Remember, it is a dog’s nature to want to be with humans, and it is their joy to please and serve them. No other animal has this desire in any way near the degree the dog has. And the collie is one of the very best of them all — W. W. Kulp, in Industrious Hen.

scotch collie owned by W. S. Russellscotch collie owned by Thomas Stretch
Imperial Seal, a scotch collie of 1907Sunshine Allenton George, a scotch collie of 1907
Burwood's Clinker, a scotch collie of 1907














Excerpted from Poultry Topics and Western Poultry News, July 1907

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  1. I love the old collie, the one that looked like a collie and not a glorified sheep. I bred collies for 30 years but the dog they are breeding now is not capable of doing the job they were bred for. oh, they make an attempt , but , alas, they are not the same. The coats are so wooly every tiny bit of dirt etc is stuck in it. One dog that I have rehomed is more of an old time collie and her half brother is more of the show collie. Give me the old time collie anytime.

  2. If only they still looked like that, what regal animals. Not in a refined and pretentious sense, but in a sagacious manner. They are alive in the eyes instead of being the dead faced wedge headed monsters that are all the fashion now. Wouldn’t you like to get to know any of the dogs here?

  3. Leave it to the human race to try and take a great thing, and make it better. So many different people allegedly trying to produce their minds-eye version of a written standard. I, too, prefer a moderate type Collie, but it’s getting harder and harder to get one. So, I satisfy myself with dogs that have rock solid temperaments/dispositions, and the superb uncanny intelligence and sensibility that only the Collie has. They read us so well, so very much in tune with us. Mannerly, and clownish with a rip roarin’ sense of humour. I tnhink we’ve gotten too big now. I love my big boys, but a higher center of gravity makes it a little harder for him to make those super sharp turns, dips, rock backs and speed demon starts. They’re still super fast and turn on a dime, but I think I would give in size several inches at least to regain what I’m seeing of the agility of our Smlooth Collie brethren overseas (such as Skip & Odie in Czech).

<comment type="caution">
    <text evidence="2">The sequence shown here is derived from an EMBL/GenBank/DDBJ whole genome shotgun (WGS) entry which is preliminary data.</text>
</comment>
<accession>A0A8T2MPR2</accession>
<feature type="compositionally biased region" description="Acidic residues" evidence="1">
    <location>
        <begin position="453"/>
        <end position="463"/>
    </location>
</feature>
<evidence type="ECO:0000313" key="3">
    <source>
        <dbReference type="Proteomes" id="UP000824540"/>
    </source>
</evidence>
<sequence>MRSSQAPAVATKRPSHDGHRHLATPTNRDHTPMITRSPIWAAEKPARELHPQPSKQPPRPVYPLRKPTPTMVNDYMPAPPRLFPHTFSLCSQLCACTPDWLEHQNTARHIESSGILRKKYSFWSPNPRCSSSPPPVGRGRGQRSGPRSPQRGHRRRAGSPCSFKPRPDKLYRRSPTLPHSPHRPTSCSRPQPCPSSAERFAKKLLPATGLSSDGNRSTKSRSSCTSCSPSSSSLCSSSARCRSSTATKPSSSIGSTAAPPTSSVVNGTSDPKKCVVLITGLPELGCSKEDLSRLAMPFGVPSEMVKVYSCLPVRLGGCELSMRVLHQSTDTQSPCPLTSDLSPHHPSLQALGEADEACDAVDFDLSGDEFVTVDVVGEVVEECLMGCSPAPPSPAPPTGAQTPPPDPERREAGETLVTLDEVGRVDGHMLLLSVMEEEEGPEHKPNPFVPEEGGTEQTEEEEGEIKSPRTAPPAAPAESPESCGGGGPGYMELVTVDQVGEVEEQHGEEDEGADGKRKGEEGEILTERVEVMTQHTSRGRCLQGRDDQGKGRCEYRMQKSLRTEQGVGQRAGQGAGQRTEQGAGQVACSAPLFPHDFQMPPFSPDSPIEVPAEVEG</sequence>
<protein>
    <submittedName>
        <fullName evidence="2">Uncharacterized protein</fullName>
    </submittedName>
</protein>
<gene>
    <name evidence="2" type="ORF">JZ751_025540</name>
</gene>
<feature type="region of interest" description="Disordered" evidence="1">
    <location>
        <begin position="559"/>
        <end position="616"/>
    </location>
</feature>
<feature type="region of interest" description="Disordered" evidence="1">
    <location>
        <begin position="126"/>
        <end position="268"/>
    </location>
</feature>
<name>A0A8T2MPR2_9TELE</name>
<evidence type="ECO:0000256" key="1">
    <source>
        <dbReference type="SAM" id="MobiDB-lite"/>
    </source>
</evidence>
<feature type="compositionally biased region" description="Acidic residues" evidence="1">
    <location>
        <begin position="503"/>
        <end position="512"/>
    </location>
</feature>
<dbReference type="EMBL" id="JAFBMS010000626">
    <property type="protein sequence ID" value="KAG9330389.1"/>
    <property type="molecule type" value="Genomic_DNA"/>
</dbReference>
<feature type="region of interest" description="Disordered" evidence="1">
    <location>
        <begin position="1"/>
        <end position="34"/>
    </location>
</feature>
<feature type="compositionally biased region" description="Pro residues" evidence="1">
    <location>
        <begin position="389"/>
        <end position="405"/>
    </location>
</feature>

4. Would love to be able to post the finishing sentences from that article together with a few of the photographs. Would that be all right and I not be in violation of some copyright&intellectual property statutes that I know nothing about?
    And you know, some of the Welsh sheepdogs, the Cy Cymreig, look just like this…

  5. I love the Scottish Collie, but I must say, I really like the old fashioned look more. I have one from show lines, but has many “faults” by their standards (as if I give a hoot). His chest is big, big boned, swirled tail which he carries over his back like a husky when excited, pricked ears, larger eyes, his face looks “old fashioned” (not long and pointy like a spear) and his color is piebald marked. Yet, he can herd, has wonderful temperament and very biddable – infact, he’s the easiest trained dog I have ever had. Not show quality but I don’t care, I love him. I’m getting another old fashioned collie soon to work some livestock, can’t wait!

  6. I have a dog that is 1/2 English Shepherd and 1/2 Australian Shephard. She is 13 years old now. We started raising chickens about 7 years ago and she has been such a protector of the flock. She will even go into the hen house and bring eggs to me unbroken. She weighs between 35 and 40 pounds, was born with a docked tail and is black with white chest and white feet and lower legs with a small amount of brown between the black on her legs before the white begins on her lower legs. She is smart and loyal and protective. I would love to find another like her and that is how I stumbled onto the Old Time Farm Shepherd/Collie sight.